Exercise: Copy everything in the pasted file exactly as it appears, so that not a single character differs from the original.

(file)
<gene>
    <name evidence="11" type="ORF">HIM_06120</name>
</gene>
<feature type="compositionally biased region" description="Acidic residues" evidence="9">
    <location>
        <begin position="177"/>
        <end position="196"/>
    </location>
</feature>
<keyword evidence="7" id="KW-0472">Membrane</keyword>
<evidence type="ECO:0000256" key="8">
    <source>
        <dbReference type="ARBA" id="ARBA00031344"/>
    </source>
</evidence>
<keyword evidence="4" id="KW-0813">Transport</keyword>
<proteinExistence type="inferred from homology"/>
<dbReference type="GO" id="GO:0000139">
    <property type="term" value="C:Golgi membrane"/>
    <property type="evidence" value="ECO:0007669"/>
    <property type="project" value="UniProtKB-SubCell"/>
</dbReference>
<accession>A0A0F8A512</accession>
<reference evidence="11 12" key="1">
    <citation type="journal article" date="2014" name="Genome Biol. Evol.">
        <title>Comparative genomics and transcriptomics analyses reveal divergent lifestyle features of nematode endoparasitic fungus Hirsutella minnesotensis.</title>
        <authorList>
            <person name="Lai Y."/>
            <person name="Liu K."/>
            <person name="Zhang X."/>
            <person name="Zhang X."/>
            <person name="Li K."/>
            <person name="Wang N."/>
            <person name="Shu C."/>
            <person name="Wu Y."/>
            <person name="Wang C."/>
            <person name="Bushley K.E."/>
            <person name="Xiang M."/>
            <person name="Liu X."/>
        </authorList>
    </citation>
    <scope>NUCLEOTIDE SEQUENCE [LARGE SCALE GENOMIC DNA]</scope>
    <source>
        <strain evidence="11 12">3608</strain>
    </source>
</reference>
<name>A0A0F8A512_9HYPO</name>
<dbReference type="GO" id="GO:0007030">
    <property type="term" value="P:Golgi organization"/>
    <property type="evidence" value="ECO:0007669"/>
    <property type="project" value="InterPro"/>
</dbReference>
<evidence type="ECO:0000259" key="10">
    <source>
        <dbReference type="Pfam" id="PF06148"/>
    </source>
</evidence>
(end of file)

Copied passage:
<gene>
    <name evidence="11" type="ORF">HIM_06120</name>
</gene>
<feature type="compositionally biased region" description="Acidic residues" evidence="9">
    <location>
        <begin position="177"/>
        <end position="196"/>
    </location>
</feature>
<keyword evidence="7" id="KW-0472">Membrane</keyword>
<evidence type="ECO:0000256" key="8">
    <source>
        <dbReference type="ARBA" id="ARBA00031344"/>
    </source>
</evidence>
<keyword evidence="4" id="KW-0813">Transport</keyword>
<proteinExistence type="inferred from homology"/>
<dbReference type="GO" id="GO:0000139">
    <property type="term" value="C:Golgi membrane"/>
    <property type="evidence" value="ECO:0007669"/>
    <property type="project" value="UniProtKB-SubCell"/>
</dbReference>
<accession>A0A0F8A512</accession>
<reference evidence="11 12" key="1">
    <citation type="journal article" date="2014" name="Genome Biol. Evol.">
        <title>Comparative genomics and transcriptomics analyses reveal divergent lifestyle features of nematode endoparasitic fungus Hirsutella minnesotensis.</title>
        <authorList>
            <person name="Lai Y."/>
            <person name="Liu K."/>
            <person name="Zhang X."/>
            <person name="Zhang X."/>
            <person name="Li K."/>
            <person name="Wang N."/>
            <person name="Shu C."/>
            <person name="Wu Y."/>
            <person name="Wang C."/>
            <person name="Bushley K.E."/>
            <person name="Xiang M."/>
            <person name="Liu X."/>
        </authorList>
    </citation>
    <scope>NUCLEOTIDE SEQUENCE [LARGE SCALE GENOMIC DNA]</scope>
    <source>
        <strain evidence="11 12">3608</strain>
    </source>
</reference>
<name>A0A0F8A512_9HYPO</name>
<dbReference type="GO" id="GO:0007030">
    <property type="term" value="P:Golgi organization"/>
    <property type="evidence" value="ECO:0007669"/>
    <property type="project" value="InterPro"/>
</dbReference>
<evidence type="ECO:0000259" key="10">
    <source>
        <dbReference type="Pfam" id="PF06148"/>
    </source>
</evidence>